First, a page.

20. One of the reasons I decided to go into publishing instead of academia was the almost determined ignorance by many professors in regards to genre fiction. I love fantasy novels just as much as I love Shakespeare! Luckily one of my college advisors agreed with me. She let me write my thesis on Anne McCaffrey's Dragonflight, partially just so she could prove to some colleagues that science fiction and fantasy are just as intricate and well written as literary fiction.

    To take things a step furthere, similar arguments can be made for the value of comics and graphic novels as well.

  21. Intriguing post, Jim.

    While I realize publishers/marketers like to categorize their releases, I've always felt the best books are ones that take risks and blend the literary WITH the commercial, "The Corrections", "Possession" and "Sacred Hunger" being examples.

    When you can bend a genre, you're creating something familiar but new.

  22. Hi Kathleen,

    Anne Tyler, Alice Hoffman, and Jane Smiley are all people I would categorize as literary fiction writers. Heck, Jane Smiley even won a Pulitzer for A Thousand Acres. Of them, I would say Anne Tyler has the most "commercial" edge.

    And Jeff, I'm curious how you see The Corrections blending literary and commercial. I think I get it, but I probably would have categorized it as straight-up literary. But regardless of category, I'd go ahead and say it's one of the best books of the past decade. Even if the talking poo scene tripped me up for a few pages.



  23. I just hope and pray my lierary fiction has that mainstream appeal!

  24. I'm blind...literary! Sheesh!

  25. I would propose that there are three categories... and you left out one. The books I buy but never get around to reading...


  26. I was attending a writer's workshop when one of the participants asked the Instructor how he felt about Stephen Kings work. His response was "I wish I wrote as well, and had as many best seller." This from a "Literary" writer. To me, reading is entertainment, whatever floats your boat!

  27. Jim,

    As far as The Corrections goes, I felt it was in the "dysfunctional family saga" genre, but with amazing characters, prose and insight to elevate it to greatness.

    Unless that genre only exists in my head.



  28. Your post made me realize that I'm a bit of a "commercial fiction" snob. I like action and dark family secrets and suspense and murder. But I adored "A Thousand Acres"--so hey, maybe I shouldn't be so quick to judge. ; )

    And folks who think they can knock out a romance or a mystery need to sit down and try writing one.

  29. No matter how you break it down, dissect it, structure it, study every little intricacy of it, writing is insanely and frustratingly difficult. If one manages to actually finish writing a novel of any kind however, it has got to be, in my humble opinion, one of the most rewarding expereinces one can do. It's creating something that in a lot of ways, has a life of its own, and if that doesn't make you sit back and say, 'wow!' nothing will.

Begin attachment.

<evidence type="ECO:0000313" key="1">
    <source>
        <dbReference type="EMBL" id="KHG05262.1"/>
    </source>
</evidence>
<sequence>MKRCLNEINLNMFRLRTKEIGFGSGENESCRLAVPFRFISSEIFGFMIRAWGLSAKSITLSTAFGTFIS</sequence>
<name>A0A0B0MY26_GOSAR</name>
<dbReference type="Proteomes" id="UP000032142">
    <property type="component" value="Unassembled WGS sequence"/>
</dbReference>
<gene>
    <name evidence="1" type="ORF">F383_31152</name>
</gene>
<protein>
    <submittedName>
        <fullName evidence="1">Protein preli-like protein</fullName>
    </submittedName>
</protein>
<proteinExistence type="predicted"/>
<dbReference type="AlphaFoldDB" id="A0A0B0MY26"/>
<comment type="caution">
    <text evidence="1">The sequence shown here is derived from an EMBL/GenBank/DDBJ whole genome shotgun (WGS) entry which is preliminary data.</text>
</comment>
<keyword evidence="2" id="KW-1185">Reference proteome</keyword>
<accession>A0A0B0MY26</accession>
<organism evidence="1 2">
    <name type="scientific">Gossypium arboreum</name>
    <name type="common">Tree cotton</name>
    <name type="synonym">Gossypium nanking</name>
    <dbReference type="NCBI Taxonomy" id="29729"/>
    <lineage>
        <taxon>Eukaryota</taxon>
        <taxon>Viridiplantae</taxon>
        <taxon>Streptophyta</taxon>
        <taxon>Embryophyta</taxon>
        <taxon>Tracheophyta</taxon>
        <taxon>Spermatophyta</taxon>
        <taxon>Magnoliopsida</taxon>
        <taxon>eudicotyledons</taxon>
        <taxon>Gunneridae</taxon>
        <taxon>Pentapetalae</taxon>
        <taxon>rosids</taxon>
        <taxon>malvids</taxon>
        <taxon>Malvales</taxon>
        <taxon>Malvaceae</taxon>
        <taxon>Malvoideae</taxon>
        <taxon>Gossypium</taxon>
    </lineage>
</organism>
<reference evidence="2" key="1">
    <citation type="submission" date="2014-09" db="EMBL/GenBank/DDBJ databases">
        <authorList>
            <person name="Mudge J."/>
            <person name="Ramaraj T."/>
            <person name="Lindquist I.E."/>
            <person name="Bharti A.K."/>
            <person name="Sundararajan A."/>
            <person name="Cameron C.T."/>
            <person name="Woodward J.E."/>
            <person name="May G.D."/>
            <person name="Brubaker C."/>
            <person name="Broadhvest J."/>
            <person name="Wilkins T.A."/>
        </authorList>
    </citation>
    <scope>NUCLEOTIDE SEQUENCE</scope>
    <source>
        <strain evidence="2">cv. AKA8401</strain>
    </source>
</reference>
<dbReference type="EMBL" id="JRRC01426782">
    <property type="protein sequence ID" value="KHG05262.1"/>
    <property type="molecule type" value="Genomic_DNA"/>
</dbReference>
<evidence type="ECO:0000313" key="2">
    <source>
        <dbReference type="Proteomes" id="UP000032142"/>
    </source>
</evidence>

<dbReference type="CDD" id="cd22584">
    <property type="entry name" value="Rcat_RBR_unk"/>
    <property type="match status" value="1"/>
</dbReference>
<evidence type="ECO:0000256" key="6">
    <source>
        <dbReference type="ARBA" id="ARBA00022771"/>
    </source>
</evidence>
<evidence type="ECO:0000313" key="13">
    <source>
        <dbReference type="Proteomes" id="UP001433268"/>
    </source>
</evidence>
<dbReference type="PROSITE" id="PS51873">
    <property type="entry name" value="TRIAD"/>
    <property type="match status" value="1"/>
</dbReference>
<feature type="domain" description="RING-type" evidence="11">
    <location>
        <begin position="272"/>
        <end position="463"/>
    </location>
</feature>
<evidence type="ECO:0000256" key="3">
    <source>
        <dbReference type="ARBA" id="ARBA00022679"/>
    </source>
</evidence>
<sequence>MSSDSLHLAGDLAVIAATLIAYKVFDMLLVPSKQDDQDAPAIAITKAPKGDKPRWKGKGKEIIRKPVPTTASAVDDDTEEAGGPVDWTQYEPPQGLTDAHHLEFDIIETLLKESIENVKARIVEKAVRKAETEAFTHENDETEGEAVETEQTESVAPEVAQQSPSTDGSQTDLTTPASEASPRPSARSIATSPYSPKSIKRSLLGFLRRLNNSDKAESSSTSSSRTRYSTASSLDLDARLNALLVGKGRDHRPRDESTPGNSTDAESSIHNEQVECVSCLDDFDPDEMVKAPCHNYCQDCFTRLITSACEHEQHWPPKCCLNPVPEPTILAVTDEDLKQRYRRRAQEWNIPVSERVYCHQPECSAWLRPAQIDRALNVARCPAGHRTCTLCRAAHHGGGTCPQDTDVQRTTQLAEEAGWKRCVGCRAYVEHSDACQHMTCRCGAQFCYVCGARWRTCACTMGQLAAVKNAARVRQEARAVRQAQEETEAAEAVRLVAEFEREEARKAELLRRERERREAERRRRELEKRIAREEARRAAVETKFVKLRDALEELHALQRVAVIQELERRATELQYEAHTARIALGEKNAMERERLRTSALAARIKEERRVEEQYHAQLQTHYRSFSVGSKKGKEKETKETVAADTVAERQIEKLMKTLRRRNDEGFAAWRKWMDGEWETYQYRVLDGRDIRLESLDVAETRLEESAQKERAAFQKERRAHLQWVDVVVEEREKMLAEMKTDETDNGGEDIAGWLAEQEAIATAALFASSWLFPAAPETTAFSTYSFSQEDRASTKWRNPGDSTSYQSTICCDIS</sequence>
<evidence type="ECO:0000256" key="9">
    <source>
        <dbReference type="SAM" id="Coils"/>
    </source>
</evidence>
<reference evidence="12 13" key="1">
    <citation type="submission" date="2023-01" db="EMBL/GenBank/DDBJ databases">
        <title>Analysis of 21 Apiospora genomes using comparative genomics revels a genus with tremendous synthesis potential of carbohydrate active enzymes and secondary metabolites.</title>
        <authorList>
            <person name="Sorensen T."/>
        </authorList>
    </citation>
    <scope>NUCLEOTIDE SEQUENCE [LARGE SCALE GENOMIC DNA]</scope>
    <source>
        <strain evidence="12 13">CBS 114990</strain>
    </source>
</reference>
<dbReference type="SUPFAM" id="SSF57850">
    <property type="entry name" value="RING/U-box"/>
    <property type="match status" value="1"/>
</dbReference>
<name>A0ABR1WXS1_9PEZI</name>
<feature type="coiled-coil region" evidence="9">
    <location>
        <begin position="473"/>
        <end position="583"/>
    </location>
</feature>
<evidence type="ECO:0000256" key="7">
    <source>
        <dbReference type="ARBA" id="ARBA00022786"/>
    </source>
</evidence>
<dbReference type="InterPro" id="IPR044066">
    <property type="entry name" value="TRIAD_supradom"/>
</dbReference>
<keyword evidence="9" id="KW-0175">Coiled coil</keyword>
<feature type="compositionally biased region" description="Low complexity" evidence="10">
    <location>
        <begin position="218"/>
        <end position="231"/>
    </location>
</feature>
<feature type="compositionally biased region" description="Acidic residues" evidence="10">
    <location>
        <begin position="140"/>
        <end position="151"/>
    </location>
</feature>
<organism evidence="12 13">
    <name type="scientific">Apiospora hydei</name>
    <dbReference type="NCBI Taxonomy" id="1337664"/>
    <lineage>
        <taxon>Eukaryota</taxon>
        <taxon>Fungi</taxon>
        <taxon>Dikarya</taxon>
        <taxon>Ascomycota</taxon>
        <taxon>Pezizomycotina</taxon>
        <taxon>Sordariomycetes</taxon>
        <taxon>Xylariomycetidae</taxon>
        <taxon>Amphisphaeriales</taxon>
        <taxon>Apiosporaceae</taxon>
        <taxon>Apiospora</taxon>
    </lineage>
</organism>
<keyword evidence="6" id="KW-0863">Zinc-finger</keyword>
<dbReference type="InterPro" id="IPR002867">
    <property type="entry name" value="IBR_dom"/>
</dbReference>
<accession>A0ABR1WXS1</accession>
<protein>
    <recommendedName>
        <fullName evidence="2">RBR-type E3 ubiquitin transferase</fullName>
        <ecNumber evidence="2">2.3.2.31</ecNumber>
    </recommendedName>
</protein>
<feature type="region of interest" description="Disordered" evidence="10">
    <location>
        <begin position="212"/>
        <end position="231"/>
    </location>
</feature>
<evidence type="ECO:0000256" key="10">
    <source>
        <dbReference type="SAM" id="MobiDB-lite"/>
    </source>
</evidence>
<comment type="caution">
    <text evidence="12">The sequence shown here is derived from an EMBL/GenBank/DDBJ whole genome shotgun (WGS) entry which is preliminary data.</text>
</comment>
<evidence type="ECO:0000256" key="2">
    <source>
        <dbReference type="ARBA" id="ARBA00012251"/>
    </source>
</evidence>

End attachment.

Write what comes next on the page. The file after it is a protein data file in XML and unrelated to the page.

30. What IS literary fiction?

    I've been told I write literary fiction/commercial, and that confuses the hell out of me. What's with the stroke?!

    The pigeon-holing baffles.

  31. Jim,

    Great post. Thanks for the discussion.

    I couldn't agree more with your comments about Dennis Lehane. The opening paragraph of Mystic River is, in my opinion, one of the very best entries into a fictional world in recent decades.

  32. My hero... sigh...


    A romance novelist.

  33. Yeah, brotha! You tell 'em!

  34. "I could knock out the sort of mystery novels that sell hundreds of thousands of copies, but I’m better than that."

    I used to think that way until I actually started writing fantasy.

    And frankly, one of the greatest authors of the 20th century was a fantasist. I speak, of course, of Mervyn Peake. For sheer literary genius, there are few writers of the English language who can match him, even among the greatest of the great, but he was considered a genre writer because he set his story in a huge sprawling castle called Gormenghast.

  35. Thank you, thank you, thank you for saying this. I wish I had read this sooner.

    I've never understood the snobbery of either side. I think we all grew up reading a variety of books. And what propelled us to become writers? Stories that were well-told and moved us. Nothing more.

    I don't know why MFA programs feel the need to put such sharp, snobbish divisions into a field that thrives and needs a diversity of offerings.

    It's destructive to a writer, and the MFA student you met was still in the "hignly idealistic" stage of his or her life. When she or he is out of the Ivory Tower, they will find out that their goal is to be a "working writer" that people want to read, rather than an MFA student with an unpublished manuscript.